Hard evidence hurts.
What the folks at Balch & Bingham cannot seem to grasp is that while on its face the contributions to the Oliver Robinson Foundation were legal, the alleged “official acts” by then-State Representative Oliver Robinson (dispatching letters on state letterhead written by Gilbert, meeting with the EPA, coached and then appearing before the AEMC, etc.) make them alleged bribes.
As our friends at the U.S. Department of Justice clarified:
If the connection is causally direct – if money was given essentially to purchase or ensure an official act, as a “quid pro quo” then the crime is bribery. If the connection is looser – if money was given after the fact, as “thanks” for an act but not in exchange for it, or if it was given with a nonspecific intent to “curry favor” with the public official to whom it was given –then it is a gratuity.
Judge Carole Smitherman and State Senator Rodger Smitherman received over $32,000 in campaign cash from those entities associated with or funded by Balch or Balch clients including a campaign contribution to Judge Smitherman in February from Balch’s new lead counsel, Andy2K.
Although investigators may debate which contributions were alleged bribes, which were alleged gratuities, or which were neither in the Newsome Conspiracy Case, these questionable contributions, many of which are first-time contributions, appear to have been given at critical junctures in the case, according to Newsome’s Writ of Mandamus.
Now let’s look at the hard evidence.
- Alabama Power provided $2,500 to Rodger Smitherman received on Wednesday, July 26, 2017. Alabama Power helped found Balch, is Balch’s top client, and Alabama Power’s current top three executives are all former Balch partners.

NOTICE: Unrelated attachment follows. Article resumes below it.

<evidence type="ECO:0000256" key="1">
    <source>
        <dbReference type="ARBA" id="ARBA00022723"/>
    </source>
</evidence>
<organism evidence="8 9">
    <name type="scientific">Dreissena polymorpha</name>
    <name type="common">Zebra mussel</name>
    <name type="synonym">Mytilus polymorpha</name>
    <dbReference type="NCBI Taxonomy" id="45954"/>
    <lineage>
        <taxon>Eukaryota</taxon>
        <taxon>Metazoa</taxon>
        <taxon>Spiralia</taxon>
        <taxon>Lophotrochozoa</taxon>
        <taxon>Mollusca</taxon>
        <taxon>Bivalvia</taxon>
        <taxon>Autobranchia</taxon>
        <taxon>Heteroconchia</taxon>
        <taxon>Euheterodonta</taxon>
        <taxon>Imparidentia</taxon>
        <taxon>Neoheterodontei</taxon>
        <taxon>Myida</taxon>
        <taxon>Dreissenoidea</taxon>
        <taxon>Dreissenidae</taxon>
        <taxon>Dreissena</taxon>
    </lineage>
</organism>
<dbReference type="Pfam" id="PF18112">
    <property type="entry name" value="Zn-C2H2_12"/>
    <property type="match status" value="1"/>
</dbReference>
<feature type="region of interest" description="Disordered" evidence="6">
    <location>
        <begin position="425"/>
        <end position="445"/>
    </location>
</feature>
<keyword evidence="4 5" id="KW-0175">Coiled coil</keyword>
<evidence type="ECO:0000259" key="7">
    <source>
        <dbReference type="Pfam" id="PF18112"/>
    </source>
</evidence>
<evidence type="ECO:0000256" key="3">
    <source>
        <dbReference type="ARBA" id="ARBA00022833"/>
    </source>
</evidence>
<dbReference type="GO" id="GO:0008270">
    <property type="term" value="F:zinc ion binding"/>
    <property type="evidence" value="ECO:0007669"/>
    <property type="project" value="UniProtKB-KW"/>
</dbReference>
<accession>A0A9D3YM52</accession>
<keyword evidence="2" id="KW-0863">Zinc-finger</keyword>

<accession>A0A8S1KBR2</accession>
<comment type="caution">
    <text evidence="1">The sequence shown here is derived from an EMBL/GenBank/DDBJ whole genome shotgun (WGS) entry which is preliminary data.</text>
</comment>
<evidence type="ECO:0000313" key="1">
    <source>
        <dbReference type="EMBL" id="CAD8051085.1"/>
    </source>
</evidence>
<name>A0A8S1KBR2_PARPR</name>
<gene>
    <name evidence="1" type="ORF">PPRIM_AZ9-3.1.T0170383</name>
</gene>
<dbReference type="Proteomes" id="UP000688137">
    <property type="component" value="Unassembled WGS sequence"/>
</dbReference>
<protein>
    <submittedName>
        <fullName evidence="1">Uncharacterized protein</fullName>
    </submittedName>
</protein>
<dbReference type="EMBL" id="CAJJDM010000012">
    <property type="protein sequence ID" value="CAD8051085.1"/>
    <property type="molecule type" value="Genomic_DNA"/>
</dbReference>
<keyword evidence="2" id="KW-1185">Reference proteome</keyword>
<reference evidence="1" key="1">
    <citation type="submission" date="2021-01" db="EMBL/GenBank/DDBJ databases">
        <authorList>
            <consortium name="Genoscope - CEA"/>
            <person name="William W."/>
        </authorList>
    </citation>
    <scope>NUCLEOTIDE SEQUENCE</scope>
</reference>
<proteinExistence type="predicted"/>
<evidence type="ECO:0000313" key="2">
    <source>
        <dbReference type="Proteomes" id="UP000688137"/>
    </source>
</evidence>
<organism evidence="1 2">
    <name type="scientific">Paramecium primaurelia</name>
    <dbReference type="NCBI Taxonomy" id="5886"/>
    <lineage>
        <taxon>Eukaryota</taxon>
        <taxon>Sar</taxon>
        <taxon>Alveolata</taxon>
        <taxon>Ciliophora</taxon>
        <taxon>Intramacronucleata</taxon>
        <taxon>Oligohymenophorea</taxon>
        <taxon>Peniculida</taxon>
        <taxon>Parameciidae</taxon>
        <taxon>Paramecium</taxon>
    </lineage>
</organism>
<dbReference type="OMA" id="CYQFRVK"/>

- The Alabama Power PAC was run at the time by a former Balch partner, Alexia Borden.
- On Monday, July 31, 2017, Balch filed a motion to strike the amended Newsome case from late June. A hearing was set for August 31, 2017.
- Disregarding the hearing set for August 31, 2017, Judge Carole Smitherman, without a hearing, approved the motion to strike on Wednesday, August 2, a gross miscarriage of justice and judicial bias.
- In between these events, the alleged contribution and the signed order to strike, Smitherman apparently joined her husband on a junket to Biloxi, Mississippi.
- According to his expenditure reports, he spent over $1,700 in resources to attend the Southern Legislative Conference at the Hard Rock Casino between July 29 through August 2, 2017. A preliminary review of the photos on the SLC site seem to show that neither Smitherman attended any of the events.
- When did Smitherman order this motion to strike? While driving up the interstate? What do the phone records show and who was she speaking to before carrying out an official act?
Now with no real explanation except an impossible one to justify the presence of her husband inside hearings of the secretive Star Chamber, Smitherman in an apparent fit of hostility and anger retaliated against Newsome’s Writ (calling for her recusal) by filing 44 orders against Newsome the day after the Writ was filed.
As we described the other day, Smitherman wrongly tossed out two critical affidavits falsely saying they had missed a October 10, 2017 deadline.
And when did she sign the order obligating everyone to file by October 10th?
On October 11th.
Shall we have lunch, your honor, yesterday at 12:30 p.m.? How does your schedule look?
Hard evidence hurts.